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What is genomics?

definition of genomics and its importantance
letters AGCT in a textual file representing a genome code
© Wellcome Connecting Science

What do we mean by genomics and why is it important?

When you hear the term genomics, what comes to mind? This is a question that I always like to ask students when I start a session. It is a really great way to get an idea of what they think and know about the topic.

Genomics is a term that has only recently entered the public domain, when a couple of decades ago it was something largely discussed in the scientific community. So what is genomics and why should we be talking about it more with our students?

Genomics in its broadest sense is the study of the structure and function of genomes. A genome is an organism’s complete set of genetic instructions. Each genome contains all of the DNA information needed to build that organism and allow it to grow and develop.

The technology that enables us to sequence and ‘read’ a genome has developed rapidly over the last few years and it is now possible to generate a human genome sequence in a matter of hours. Looking back 25 years, the first human genome took 13 years and billions of dollars to sequence. That is pretty fast advancement in technology. Not only has the speed of sequencing increased but the portability of the technology has advanced and you can now sequence DNA using a device no bigger than a stapler. This has opened the possibility of sequencing in really remote areas from tropical rainforests, the Antarctic and even the International Space Station!

So what does this rapid advance in technology actually mean for us? Well, as scientists it means you can get a lot of data, a lot cheaper and quicker than before. You can also have much bigger data sets, which means you can answer questions that were not possible a few years ago.

But what about everyone else? Genomics and its applications are weaving their ways into our everyday lives. From a health care perspective, genomics is enabling the development of new drugs and vaccines, and precision medicines particularly in the field of cancer. It has also enabled more accurate genetic tests, and whole genome sequencing is now a clinical option for some patients with rare diseases through the UK’s National Health Service (NHS). Genomics research also helps us to identify and track the emergence of drug resistance in pathogenic organisms, and as has been shown through the COVID-19 pandemic helps us to track the transmission of pathogens such as viruses and understand how they are evolving, giving us insight into whether they could evade vaccines.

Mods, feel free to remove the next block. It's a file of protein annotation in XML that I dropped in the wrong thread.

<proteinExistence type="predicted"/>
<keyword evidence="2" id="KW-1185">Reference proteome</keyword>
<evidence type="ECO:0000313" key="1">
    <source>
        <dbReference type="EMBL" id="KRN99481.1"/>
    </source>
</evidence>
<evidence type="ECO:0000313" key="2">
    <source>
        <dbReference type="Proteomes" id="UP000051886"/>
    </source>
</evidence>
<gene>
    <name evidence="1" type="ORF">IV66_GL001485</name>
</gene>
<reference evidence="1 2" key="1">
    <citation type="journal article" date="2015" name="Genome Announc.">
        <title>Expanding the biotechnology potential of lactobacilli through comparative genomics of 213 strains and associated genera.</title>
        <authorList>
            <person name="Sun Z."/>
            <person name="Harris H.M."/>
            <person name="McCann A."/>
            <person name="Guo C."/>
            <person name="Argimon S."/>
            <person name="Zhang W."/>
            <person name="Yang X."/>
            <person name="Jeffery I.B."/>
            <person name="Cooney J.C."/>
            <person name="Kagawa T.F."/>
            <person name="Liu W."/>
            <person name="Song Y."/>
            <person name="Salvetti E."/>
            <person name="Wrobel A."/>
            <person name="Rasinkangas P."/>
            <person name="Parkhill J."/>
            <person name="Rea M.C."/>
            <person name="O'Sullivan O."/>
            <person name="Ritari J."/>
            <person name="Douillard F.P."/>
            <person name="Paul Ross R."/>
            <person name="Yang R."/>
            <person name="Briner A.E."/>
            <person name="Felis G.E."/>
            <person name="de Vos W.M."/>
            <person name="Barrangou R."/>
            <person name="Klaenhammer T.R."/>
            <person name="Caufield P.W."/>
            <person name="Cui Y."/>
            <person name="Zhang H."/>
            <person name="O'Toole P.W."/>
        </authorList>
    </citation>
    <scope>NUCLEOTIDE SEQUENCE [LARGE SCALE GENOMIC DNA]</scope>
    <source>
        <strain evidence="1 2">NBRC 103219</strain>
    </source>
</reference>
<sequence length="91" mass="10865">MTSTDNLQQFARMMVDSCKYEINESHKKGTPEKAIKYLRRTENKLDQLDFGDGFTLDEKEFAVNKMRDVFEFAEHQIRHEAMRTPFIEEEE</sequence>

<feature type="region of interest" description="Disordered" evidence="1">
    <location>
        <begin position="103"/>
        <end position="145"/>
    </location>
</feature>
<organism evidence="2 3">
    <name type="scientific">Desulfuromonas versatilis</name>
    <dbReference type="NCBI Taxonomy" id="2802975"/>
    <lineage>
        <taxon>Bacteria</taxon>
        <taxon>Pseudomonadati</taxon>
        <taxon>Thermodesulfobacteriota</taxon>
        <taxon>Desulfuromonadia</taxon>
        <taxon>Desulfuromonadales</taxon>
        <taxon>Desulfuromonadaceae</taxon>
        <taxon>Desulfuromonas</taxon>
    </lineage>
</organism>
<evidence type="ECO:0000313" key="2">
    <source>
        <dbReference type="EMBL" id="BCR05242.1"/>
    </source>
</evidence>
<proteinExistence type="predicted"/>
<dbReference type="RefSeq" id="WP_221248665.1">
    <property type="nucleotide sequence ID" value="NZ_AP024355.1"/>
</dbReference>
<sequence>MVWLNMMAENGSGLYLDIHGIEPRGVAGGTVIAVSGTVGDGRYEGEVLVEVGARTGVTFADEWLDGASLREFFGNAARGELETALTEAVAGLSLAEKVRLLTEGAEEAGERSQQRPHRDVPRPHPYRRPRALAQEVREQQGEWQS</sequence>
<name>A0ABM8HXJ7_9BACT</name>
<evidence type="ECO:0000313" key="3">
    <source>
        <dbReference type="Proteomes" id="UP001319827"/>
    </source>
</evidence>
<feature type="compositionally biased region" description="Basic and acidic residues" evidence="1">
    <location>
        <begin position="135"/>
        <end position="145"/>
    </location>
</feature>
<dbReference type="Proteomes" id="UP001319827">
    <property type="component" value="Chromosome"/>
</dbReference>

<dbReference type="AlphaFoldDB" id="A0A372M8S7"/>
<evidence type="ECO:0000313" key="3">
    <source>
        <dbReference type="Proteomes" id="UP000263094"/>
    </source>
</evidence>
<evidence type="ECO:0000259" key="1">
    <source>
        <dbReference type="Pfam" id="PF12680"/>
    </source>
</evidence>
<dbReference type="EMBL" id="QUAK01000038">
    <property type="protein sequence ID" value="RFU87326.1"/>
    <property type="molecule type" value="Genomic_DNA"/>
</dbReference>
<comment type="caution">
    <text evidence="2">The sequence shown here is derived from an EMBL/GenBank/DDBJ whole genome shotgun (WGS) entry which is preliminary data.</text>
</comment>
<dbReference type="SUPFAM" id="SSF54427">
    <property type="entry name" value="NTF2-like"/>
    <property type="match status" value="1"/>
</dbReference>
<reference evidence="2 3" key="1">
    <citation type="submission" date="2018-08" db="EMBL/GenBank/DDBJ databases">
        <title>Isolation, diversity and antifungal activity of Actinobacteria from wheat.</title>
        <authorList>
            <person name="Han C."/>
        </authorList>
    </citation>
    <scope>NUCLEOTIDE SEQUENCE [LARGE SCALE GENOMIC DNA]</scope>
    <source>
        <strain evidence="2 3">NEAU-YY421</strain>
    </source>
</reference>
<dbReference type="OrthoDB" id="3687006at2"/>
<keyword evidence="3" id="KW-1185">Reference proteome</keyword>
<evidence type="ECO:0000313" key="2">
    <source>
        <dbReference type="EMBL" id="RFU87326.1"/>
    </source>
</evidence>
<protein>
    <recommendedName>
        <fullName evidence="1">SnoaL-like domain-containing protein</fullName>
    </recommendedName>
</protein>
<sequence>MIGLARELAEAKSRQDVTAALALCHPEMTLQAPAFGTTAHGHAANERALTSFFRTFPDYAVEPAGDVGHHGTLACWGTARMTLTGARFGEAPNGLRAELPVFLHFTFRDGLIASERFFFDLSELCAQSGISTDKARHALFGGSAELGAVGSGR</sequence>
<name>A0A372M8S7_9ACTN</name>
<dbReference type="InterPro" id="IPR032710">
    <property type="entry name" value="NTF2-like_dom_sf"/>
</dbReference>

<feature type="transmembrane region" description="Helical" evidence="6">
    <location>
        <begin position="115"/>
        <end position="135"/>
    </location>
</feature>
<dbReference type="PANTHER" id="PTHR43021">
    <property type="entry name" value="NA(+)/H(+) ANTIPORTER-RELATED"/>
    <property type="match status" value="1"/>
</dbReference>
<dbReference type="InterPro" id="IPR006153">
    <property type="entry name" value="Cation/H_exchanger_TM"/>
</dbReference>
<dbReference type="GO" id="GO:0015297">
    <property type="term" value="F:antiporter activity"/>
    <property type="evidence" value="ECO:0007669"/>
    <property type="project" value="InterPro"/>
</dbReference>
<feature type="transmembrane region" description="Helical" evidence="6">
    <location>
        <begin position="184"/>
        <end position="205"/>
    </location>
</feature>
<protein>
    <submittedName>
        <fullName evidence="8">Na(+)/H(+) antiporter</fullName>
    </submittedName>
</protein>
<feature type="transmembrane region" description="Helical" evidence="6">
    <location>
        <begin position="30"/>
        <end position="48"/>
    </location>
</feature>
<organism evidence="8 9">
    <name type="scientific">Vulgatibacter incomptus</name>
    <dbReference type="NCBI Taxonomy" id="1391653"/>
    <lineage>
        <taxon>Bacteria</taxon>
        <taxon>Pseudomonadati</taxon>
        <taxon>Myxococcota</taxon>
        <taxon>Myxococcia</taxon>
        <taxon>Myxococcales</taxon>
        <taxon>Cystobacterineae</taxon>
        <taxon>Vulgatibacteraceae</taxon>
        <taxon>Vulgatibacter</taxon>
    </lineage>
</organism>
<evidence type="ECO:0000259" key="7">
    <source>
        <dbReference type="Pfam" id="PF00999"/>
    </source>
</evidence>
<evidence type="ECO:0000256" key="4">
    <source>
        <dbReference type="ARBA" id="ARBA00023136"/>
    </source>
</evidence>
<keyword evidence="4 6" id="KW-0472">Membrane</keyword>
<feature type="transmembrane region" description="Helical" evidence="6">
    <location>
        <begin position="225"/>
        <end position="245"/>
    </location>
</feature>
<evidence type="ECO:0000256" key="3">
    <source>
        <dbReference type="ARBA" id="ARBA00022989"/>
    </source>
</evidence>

Genomic consumerism is also on the increase with commercial organisations offering online kits that with the donation of a tube of spit will enable you to trace your family ancestry, and get an insight into your personal health. Have you taken an online genetic test? Or if you haven’t would you?

Later in this course we will look at some of these applications and how to discuss them in the classroom. In Week 3 of the course you will have an opportunity to select a resource and design an activity or lesson plan using it.

If you would like some basic introductory reading for students on genomics concepts we recommend fact pages from The Yourgenome pages could also be a useful starting point if you’d like a refresher on certain genomics concepts or to learn about new advances in genomics for yourself.

© Wellcome Connecting Science
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Genomics for Educators

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